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A plaza at the Los Angeles County Museum of Art (LACMA) will be renamed “Zev Yaroslavsky Plaza” after the retiring Los Angeles County Supervisor, in honor of his longtime support for the museum.
The plaza will be located in an existing open area between 6th Street and the museum’s BP Grand Entrance and Ray’s and Stark Bar. The plaza is east of the “Levitated Mass” exhibit, and is an area that Yaroslavsky often passes through while jogging.
“We are naming it quietly, and in the new year, it will appear on our maps,” LACMA’s director of communications Miranda Carroll said. “He was very supportive of the museum. We wanted to mark his career and his support for LACMA.”
LACMA CEO and Wallis Annenberg director Michael Govan made the announcement on Monday at a retirement celebration for Yaroslavsky at Disney Concert Hall. The supervisor is leaving office on Dec. 1 after 40 years in city and county government.
Carroll said work is currently underway on the lawns adjacent to the plaza, and the project should be completed by the start of the new year. Yaroslavsky has been instrumental in helping to expand the museum’s collection and physical footprint in the community, and said the institution has a bright future.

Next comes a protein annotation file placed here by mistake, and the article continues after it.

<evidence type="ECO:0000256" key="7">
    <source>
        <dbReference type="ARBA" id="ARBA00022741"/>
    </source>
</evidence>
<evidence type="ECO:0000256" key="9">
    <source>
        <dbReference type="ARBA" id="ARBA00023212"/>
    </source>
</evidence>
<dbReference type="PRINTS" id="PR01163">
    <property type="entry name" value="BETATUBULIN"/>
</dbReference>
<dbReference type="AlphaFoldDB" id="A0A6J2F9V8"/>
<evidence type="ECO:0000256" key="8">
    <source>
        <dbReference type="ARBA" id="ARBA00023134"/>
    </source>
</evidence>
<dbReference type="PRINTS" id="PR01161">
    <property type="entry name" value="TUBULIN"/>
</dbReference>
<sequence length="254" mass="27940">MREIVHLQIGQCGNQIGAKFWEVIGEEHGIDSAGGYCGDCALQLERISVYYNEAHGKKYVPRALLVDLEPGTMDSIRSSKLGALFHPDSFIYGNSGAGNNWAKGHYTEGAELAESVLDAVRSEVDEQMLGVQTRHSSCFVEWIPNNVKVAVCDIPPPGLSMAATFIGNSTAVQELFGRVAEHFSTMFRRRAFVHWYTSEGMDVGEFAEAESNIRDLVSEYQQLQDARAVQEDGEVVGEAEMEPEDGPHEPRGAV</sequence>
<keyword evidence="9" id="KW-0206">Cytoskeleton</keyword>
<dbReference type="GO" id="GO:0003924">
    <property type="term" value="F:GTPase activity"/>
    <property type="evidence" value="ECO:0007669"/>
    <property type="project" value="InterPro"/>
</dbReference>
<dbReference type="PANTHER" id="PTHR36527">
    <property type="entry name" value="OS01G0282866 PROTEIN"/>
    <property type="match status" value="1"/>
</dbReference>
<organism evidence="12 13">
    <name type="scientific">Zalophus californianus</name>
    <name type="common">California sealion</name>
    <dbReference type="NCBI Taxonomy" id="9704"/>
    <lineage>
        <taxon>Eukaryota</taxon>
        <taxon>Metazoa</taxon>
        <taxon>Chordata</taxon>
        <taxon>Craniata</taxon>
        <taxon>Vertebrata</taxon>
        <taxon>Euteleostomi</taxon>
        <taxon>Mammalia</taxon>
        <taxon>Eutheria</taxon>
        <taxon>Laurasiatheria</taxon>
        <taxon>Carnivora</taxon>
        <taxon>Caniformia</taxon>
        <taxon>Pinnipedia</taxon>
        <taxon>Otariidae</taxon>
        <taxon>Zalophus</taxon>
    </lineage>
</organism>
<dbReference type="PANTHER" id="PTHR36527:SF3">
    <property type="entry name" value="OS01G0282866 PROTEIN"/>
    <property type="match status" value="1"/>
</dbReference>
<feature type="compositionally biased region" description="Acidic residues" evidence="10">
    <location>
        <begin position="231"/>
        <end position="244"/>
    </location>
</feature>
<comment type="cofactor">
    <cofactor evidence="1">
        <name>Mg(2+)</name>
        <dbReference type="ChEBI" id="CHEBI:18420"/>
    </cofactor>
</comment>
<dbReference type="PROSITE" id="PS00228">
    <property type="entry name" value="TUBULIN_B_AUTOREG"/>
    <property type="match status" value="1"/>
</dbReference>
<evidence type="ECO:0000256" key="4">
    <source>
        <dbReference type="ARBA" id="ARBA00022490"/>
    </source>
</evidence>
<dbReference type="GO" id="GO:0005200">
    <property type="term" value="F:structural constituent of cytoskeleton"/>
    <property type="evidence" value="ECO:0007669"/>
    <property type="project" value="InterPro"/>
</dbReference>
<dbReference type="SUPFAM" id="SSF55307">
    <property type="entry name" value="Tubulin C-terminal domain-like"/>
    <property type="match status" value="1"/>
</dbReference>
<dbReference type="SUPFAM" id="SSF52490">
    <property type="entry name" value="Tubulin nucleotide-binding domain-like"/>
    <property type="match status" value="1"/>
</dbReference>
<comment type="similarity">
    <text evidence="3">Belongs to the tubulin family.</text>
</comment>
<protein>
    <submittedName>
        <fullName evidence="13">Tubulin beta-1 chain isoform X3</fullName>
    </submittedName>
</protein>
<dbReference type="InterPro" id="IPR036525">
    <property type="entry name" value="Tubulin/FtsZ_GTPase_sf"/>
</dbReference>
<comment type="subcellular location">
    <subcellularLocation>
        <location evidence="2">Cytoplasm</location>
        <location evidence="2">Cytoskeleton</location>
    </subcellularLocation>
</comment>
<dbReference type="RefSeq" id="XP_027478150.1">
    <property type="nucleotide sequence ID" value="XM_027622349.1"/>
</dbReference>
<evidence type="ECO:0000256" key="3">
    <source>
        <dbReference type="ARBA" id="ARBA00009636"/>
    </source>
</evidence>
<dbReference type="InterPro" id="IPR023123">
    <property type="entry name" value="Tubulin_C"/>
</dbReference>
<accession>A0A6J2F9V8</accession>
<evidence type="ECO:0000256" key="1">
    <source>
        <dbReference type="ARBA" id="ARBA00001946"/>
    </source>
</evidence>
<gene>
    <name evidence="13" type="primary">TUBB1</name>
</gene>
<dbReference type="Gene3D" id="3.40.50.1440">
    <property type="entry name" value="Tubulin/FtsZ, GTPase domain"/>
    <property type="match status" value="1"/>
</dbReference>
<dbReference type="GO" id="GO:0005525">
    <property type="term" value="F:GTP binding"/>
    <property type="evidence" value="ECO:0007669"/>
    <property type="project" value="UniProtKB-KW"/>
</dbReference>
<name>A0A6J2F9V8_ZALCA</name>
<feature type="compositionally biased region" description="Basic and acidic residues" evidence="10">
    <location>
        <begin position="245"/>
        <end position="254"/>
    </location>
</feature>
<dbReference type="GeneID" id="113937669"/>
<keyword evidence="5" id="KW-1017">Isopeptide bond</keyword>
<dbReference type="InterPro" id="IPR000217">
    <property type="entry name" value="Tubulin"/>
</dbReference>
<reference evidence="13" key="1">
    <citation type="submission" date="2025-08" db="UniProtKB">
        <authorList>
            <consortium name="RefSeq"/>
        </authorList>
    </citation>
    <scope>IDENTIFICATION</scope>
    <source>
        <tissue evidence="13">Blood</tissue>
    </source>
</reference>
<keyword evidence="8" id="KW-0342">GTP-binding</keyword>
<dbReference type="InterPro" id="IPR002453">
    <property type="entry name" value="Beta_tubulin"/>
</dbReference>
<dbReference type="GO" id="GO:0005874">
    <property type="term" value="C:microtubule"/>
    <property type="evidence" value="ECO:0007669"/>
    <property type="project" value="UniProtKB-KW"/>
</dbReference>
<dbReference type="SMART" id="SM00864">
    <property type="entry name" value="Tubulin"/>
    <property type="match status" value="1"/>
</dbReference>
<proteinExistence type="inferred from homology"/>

“Los Angeles is currently enjoying a golden age for the arts. Michael Govan and LACMA have been terrific partners — more than that, outstanding leaders — in this renaissance,” Yaroslavsky said. “I am profoundly honored to have my name permanently associated with such a prominent arts venue — and one poised for an exciting new era of growth and improvements in the future.”
Also speaking at the celebration were Supervisor Don Knabe, chairman of the Los Angeles County Board of Supervisors; David Janssen, former chief administrative officer of Los Angeles County; Joseph T. Edmiston, executive director of the Santa Monica Mountains Conservancy; former Los Angeles County Supervisor Yvonne Brathwaite Burke; and former Los Angeles Mayor Antonio Villaraigosa. A surprise greeting from Los Angeles Dodgers announcer Vin Scully was a highlight of the evening. Yaroslavsky has long desired Scully’s job, and he even wrote a letter to the O’Malley family in the 1970s requesting the position.
Scully suggested that Yaroslavsky start in the minor leagues, perhaps with the Class A Great Lakes Loons, but alas, “they don’t accept applicants with facial hair,” referring to Yaroslavsky’s robust mustache. The crowd erupted in laughter.
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